Balcarres House Details
- Access: Private
- Condition: occupied
- First build century: 16th
- Closest To: Elie, Largoward, St Monans
- Grid Ref: NO474044
- Last use century: 21st
Balcarres House is a large mansion house within private grounds on a south facing slope about half a mile north of Colinsburgh in the East Neuk of Fife. There does not appear to be any significant strategic reason to site a fortified dwelling here, and the location has no obvious defensive qualities, although the ground immediately to the north is a flatter area and may have been marshy at one point. Overall the building appears to have been constructed without defence being a particularly strong factor.
At the centre of the mainly 19th century mansion house is a tower house of the 16th century which appears to have been built on the Z-plan. There are no extant plans of the house in the public domain as it has remained the private home of the Lindsay family since its construction. All that can be established is that the great hall occupied the whole of the first floor, and that the basement was vaulted. The house was extended significantly in 1840, when the south-west wing was added, and again in 1864 when a considerable building was added to the north. These two extensions have almost completely enclosed the old tower house, (the sandy-coloured section) but it seems likely that the rounded entrance porch in the photograph hides the original entrance to the tower house, and that the narrow tower adjacent contained the stairs to the first floor.
This was built by the Lindsay family after John Lindsay purchased the lands of Balcarres in 1586. Prior to this, there does not appear to have been any significant dwelling at Balcarres, and indeed, its appearance in records is fairly sketchy. In 1526, the lands of Balcarres were granted by James V to George Douglas, and in 1584 they were held by James Borthwick. It seems likely that as Lindsay’s wife was the widow of David Borthwick of Lockhill, the property may have come to him by from an extended member of his wife’s family. It is to be assumed that, as the lands were within the parish of Kilconquhar, that they fell at an earlier date under the superiority of the Earls of Fife, and potentially the Dunbars, but there is no specific record relating to them. John Lindsay was the second son of David Lindsay, Earl of Edzell, and was a professor of law and divinity. He had been created Lord Menmuir in 1581, and was rector of Menmuir in Angus. Having purchased the lands of Balcarres and others, he built the tower house in 1595, but died in 1598. He was succeeded by his son John, who died young, and second son David in 1601. David was a staunch royalist during the Civil War, and had been created Lord Lindsay of Balcarres in 1633. He died in 1642, and was succeeded by his son Alexander. He followed the Covenanting cause, fighting at Marston Moor, but chose to try to ally with Charles I before his execution, fearful of Cromwell. Created Earl of Balcarres in 1651, he chose to live in exile at the court of the future Charles II, his wife acting as tutor to Prince William of Orange. In 1659 the earl died, and his eldest son died young in 1662, leaving Colin Lindsay, a ten year old child, to become the third earl. Although he knew William of Orange, he declined to abandon James VII & II, and went into a lengthy exile. When he returned, he chose to rebel in 1715 and was confined to Balcarres, where he died in 1722. He was also followed by his eldest, and then second son. James, the 5th earl, was an army officer serving abroad in 1745, and did not take part in the second Jacobite Rising. Throughout this period, there is no record that Balcarres was ever attacked or occupied by troops, and from the time of Earl James’ retirement from the army to his death in 1768, he concentrated on improving the estate.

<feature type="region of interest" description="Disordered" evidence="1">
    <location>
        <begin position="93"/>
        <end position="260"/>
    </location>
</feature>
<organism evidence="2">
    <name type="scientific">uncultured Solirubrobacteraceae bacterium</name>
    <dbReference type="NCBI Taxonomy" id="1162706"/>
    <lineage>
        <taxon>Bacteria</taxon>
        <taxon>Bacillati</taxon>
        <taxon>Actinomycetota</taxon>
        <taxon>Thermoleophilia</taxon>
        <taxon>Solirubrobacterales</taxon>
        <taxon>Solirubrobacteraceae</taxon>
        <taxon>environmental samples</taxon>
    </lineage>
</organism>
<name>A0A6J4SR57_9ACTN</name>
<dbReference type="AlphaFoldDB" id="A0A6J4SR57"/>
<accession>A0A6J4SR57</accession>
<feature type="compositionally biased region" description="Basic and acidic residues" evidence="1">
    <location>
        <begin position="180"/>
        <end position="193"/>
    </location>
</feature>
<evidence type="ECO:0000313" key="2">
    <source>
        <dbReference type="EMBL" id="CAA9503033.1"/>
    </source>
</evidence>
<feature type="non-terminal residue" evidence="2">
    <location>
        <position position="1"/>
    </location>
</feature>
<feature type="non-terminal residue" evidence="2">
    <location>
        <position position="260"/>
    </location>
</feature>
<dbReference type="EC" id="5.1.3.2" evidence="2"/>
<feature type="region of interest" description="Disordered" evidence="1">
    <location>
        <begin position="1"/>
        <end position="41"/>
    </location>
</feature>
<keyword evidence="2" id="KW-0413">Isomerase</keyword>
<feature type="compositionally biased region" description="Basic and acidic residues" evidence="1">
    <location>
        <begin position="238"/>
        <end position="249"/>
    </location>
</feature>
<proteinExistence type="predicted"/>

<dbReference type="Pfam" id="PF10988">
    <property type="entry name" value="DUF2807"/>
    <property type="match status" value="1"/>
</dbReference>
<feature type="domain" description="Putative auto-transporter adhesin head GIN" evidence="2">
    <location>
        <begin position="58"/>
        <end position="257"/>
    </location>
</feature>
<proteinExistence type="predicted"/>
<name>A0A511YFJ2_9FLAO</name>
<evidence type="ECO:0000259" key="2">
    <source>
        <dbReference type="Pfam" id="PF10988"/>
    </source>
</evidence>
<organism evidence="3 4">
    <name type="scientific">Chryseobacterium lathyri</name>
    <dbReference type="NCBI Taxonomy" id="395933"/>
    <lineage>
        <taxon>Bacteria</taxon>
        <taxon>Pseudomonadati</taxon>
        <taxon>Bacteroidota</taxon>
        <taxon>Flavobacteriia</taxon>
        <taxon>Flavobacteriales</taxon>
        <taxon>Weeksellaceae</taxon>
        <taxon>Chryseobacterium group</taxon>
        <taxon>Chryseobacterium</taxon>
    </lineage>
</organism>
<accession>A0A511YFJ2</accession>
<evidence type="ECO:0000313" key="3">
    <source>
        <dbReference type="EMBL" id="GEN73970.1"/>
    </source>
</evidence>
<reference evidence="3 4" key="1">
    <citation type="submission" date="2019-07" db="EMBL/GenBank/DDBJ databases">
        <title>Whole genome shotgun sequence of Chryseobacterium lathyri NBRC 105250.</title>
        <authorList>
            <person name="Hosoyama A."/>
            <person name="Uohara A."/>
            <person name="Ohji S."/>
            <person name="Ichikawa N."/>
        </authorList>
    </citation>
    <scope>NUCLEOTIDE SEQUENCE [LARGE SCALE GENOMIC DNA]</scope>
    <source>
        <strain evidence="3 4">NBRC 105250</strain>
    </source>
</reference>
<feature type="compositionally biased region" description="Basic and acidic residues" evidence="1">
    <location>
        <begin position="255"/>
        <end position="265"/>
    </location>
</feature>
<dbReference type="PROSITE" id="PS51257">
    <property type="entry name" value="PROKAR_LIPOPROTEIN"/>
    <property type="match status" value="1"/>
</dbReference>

Today, Balcarres House remains the private home of the Lindsay family, and is occasionally open through the Scotland’s Gardens scheme.